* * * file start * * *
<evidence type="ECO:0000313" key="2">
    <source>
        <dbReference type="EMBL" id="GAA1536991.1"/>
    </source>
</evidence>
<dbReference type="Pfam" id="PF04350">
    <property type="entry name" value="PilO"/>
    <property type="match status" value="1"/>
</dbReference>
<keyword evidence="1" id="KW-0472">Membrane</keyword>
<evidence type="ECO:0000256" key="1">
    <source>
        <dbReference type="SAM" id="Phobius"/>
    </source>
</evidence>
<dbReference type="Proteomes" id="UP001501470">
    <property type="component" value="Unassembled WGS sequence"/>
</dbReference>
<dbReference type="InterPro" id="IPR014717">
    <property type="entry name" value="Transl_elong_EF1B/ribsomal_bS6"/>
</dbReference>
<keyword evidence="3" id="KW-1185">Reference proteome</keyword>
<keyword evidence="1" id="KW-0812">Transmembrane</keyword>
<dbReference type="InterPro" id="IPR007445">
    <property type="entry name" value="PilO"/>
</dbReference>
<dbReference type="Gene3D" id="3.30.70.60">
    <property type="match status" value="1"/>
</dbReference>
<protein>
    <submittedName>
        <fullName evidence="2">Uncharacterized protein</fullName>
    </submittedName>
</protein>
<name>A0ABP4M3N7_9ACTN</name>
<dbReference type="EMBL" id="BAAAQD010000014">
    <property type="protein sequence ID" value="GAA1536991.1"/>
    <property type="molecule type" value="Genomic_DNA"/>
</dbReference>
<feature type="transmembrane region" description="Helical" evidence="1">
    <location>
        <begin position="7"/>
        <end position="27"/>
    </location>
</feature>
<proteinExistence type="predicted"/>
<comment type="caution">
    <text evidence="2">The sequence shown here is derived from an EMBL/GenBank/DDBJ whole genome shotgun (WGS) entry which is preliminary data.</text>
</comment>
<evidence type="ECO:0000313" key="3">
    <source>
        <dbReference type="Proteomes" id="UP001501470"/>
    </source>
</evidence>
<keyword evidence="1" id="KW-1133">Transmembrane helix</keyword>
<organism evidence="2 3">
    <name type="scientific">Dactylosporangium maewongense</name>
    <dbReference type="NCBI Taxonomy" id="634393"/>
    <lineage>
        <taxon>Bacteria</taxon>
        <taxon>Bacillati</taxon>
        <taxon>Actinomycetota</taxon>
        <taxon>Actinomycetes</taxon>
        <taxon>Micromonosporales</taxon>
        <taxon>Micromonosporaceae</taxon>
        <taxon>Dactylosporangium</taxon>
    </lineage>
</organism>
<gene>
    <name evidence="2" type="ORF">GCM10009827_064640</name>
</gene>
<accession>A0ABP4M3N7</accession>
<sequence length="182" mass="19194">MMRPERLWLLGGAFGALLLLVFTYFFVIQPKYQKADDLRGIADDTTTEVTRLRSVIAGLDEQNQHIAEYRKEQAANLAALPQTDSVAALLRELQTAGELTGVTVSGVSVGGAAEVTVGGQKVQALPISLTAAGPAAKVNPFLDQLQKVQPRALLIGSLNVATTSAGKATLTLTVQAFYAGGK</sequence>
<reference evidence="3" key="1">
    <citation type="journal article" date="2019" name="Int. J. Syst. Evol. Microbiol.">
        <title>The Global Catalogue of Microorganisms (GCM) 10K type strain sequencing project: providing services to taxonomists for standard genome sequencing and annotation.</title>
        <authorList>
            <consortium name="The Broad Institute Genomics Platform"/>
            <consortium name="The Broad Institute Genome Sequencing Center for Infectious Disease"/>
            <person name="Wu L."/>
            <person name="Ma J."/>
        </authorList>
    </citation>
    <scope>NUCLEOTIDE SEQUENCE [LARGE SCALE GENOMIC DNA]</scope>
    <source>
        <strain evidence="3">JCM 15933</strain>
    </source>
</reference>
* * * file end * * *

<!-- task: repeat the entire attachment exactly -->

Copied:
<evidence type="ECO:0000313" key="2">
    <source>
        <dbReference type="EMBL" id="GAA1536991.1"/>
    </source>
</evidence>
<dbReference type="Pfam" id="PF04350">
    <property type="entry name" value="PilO"/>
    <property type="match status" value="1"/>
</dbReference>
<keyword evidence="1" id="KW-0472">Membrane</keyword>
<evidence type="ECO:0000256" key="1">
    <source>
        <dbReference type="SAM" id="Phobius"/>
    </source>
</evidence>
<dbReference type="Proteomes" id="UP001501470">
    <property type="component" value="Unassembled WGS sequence"/>
</dbReference>
<dbReference type="InterPro" id="IPR014717">
    <property type="entry name" value="Transl_elong_EF1B/ribsomal_bS6"/>
</dbReference>
<keyword evidence="3" id="KW-1185">Reference proteome</keyword>
<keyword evidence="1" id="KW-0812">Transmembrane</keyword>
<dbReference type="InterPro" id="IPR007445">
    <property type="entry name" value="PilO"/>
</dbReference>
<dbReference type="Gene3D" id="3.30.70.60">
    <property type="match status" value="1"/>
</dbReference>
<protein>
    <submittedName>
        <fullName evidence="2">Uncharacterized protein</fullName>
    </submittedName>
</protein>
<name>A0ABP4M3N7_9ACTN</name>
<dbReference type="EMBL" id="BAAAQD010000014">
    <property type="protein sequence ID" value="GAA1536991.1"/>
    <property type="molecule type" value="Genomic_DNA"/>
</dbReference>
<feature type="transmembrane region" description="Helical" evidence="1">
    <location>
        <begin position="7"/>
        <end position="27"/>
    </location>
</feature>
<proteinExistence type="predicted"/>
<comment type="caution">
    <text evidence="2">The sequence shown here is derived from an EMBL/GenBank/DDBJ whole genome shotgun (WGS) entry which is preliminary data.</text>
</comment>
<evidence type="ECO:0000313" key="3">
    <source>
        <dbReference type="Proteomes" id="UP001501470"/>
    </source>
</evidence>
<keyword evidence="1" id="KW-1133">Transmembrane helix</keyword>
<organism evidence="2 3">
    <name type="scientific">Dactylosporangium maewongense</name>
    <dbReference type="NCBI Taxonomy" id="634393"/>
    <lineage>
        <taxon>Bacteria</taxon>
        <taxon>Bacillati</taxon>
        <taxon>Actinomycetota</taxon>
        <taxon>Actinomycetes</taxon>
        <taxon>Micromonosporales</taxon>
        <taxon>Micromonosporaceae</taxon>
        <taxon>Dactylosporangium</taxon>
    </lineage>
</organism>
<gene>
    <name evidence="2" type="ORF">GCM10009827_064640</name>
</gene>
<accession>A0ABP4M3N7</accession>
<sequence length="182" mass="19194">MMRPERLWLLGGAFGALLLLVFTYFFVIQPKYQKADDLRGIADDTTTEVTRLRSVIAGLDEQNQHIAEYRKEQAANLAALPQTDSVAALLRELQTAGELTGVTVSGVSVGGAAEVTVGGQKVQALPISLTAAGPAAKVNPFLDQLQKVQPRALLIGSLNVATTSAGKATLTLTVQAFYAGGK</sequence>
<reference evidence="3" key="1">
    <citation type="journal article" date="2019" name="Int. J. Syst. Evol. Microbiol.">
        <title>The Global Catalogue of Microorganisms (GCM) 10K type strain sequencing project: providing services to taxonomists for standard genome sequencing and annotation.</title>
        <authorList>
            <consortium name="The Broad Institute Genomics Platform"/>
            <consortium name="The Broad Institute Genome Sequencing Center for Infectious Disease"/>
            <person name="Wu L."/>
            <person name="Ma J."/>
        </authorList>
    </citation>
    <scope>NUCLEOTIDE SEQUENCE [LARGE SCALE GENOMIC DNA]</scope>
    <source>
        <strain evidence="3">JCM 15933</strain>
    </source>
</reference>